Sep 25
By Matt Gander In Blog No Comments

Most Kinect games tend to look and feel on the budget side as, well, they are budget games. Not this one though – rather than use the same engine as Fable III it has been built from the ground up for Kinect. Voice-acting impresses and it’s clear that a great deal of polish has been applied. Even the tutorial video at the start is well made, featuring Hobbes causing mischief in somebody’s living room.

View from a first person perspective, Fable: The Journey tells the tale of unlikely hero Gabriel whose adventure begins after gaining a pair of magical gauntlets. The right gauntlet throws projectiles while the left is used to grab and pull objects. It can also be used to pull the limbs off Hollow Men. Their heads detach from their shoulders with a most satisfying ‘popping’ sound.

The interactive tutorial lets you get to grips with the controls by smashing up some stone statues and a short section entailing strafing left and right out harm’s way. It’s not long until a few extra powers are gained and it’s at this point it comes evident that the controls have had a lot of thought put into them.

Shaking your hand will turn a regular bolt projectile into a fireball, but you can also yell “fireball” into the Kinect mic to transform it in an instant. The same goes for the magic shards that can later be thrown, which otherwise require you to perform a spear-throwing gesture.

Menus too can be navigated either with gestures or voice activation. The motion controls work brilliantly, although we do get the feeling that the incredibly generous auto-aiming that goes on behind the scenes has something to do with that. Incidentally, this is one of the few Kinect games that can be fully played while sitting down. The only bad thing we encountered is that it’s quite hard to tell when countering attacks if you’ve been successful or not.

Regular bolts can be directed while in the air with an after-touch. It’s tricky to do this perfectly every time but that’s not a bad thing – they’re part of gaining an extra style bonus. XP is used to unlock new skills from a menu that’s available at any time.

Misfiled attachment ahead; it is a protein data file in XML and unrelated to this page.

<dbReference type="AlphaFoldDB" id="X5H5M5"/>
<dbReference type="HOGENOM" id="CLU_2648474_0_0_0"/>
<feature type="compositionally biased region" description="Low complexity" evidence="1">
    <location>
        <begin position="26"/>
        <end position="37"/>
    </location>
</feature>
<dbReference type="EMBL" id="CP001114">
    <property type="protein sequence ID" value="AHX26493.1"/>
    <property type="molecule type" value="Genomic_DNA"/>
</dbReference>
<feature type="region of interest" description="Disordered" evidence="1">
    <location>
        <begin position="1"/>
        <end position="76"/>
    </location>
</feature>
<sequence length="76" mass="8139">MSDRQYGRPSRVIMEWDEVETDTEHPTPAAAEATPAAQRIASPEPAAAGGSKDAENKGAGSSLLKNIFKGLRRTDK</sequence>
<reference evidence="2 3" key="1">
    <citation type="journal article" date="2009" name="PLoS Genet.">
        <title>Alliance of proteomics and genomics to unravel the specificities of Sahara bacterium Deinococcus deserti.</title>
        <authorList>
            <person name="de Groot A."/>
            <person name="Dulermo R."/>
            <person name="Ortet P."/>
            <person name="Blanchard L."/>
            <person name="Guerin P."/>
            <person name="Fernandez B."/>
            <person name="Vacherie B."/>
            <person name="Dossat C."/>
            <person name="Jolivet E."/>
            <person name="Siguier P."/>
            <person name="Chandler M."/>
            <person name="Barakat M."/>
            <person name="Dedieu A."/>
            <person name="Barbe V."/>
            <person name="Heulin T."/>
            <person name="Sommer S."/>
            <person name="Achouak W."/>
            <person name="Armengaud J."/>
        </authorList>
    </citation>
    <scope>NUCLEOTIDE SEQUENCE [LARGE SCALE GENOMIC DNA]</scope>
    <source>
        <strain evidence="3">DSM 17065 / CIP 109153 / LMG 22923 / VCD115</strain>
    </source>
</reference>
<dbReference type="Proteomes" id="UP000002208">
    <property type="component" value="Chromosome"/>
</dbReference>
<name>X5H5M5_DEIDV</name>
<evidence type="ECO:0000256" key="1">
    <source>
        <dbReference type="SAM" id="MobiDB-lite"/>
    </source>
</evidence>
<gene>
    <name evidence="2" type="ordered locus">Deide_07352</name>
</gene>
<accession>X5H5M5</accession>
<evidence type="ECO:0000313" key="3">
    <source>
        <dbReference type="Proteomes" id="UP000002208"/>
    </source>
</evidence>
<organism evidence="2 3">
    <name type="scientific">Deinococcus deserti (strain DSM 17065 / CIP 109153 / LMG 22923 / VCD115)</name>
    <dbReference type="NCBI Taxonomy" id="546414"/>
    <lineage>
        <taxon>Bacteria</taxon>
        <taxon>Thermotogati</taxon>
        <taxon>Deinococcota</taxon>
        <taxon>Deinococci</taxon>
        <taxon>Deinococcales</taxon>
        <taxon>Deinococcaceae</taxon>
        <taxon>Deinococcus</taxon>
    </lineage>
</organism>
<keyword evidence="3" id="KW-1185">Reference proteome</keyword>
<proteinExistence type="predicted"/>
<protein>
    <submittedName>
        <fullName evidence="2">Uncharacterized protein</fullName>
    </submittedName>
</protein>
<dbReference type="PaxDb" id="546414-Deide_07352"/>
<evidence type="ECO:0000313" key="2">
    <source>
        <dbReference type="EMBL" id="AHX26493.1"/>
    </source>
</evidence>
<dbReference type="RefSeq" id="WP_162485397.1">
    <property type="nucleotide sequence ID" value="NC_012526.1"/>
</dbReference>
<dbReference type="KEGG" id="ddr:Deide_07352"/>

Visually it looks how you’d expect a 360 game to look this late in the console’s life – full of detail and flare. The Hollow Men have never looked more… hollowed.

The demo ends with a boss battle against a large troll who can summon spiders and other creatures. His attacks have to be dodged by leaning left and right, until eventually he’s weakened enough to bring a large blade crushing down on his stony head.

The menu lists an arcade mode and a gallery to view any collectables you’ve found. There are tie-in features with Fable Heroes too, such as unlockable characters and the chance to boost your gold supply.

We enjoyed what we played – it’s far less frustrating than Sega’s Rise of Nightmares and more involving than The Gunstringer. The best core game yet? We’re confident that it will be.



Published Tuesday 25th September 2012 by Games Asylum


About the Author
Matt Gander

Matt Gander

Matt is Games Asylum's most prolific writer, having produced a non-stop stream of articles for the site since 2001. A retro collector and bargain hunter, his knowledge has been found in the pages of tree-based publication Retro Gamer.

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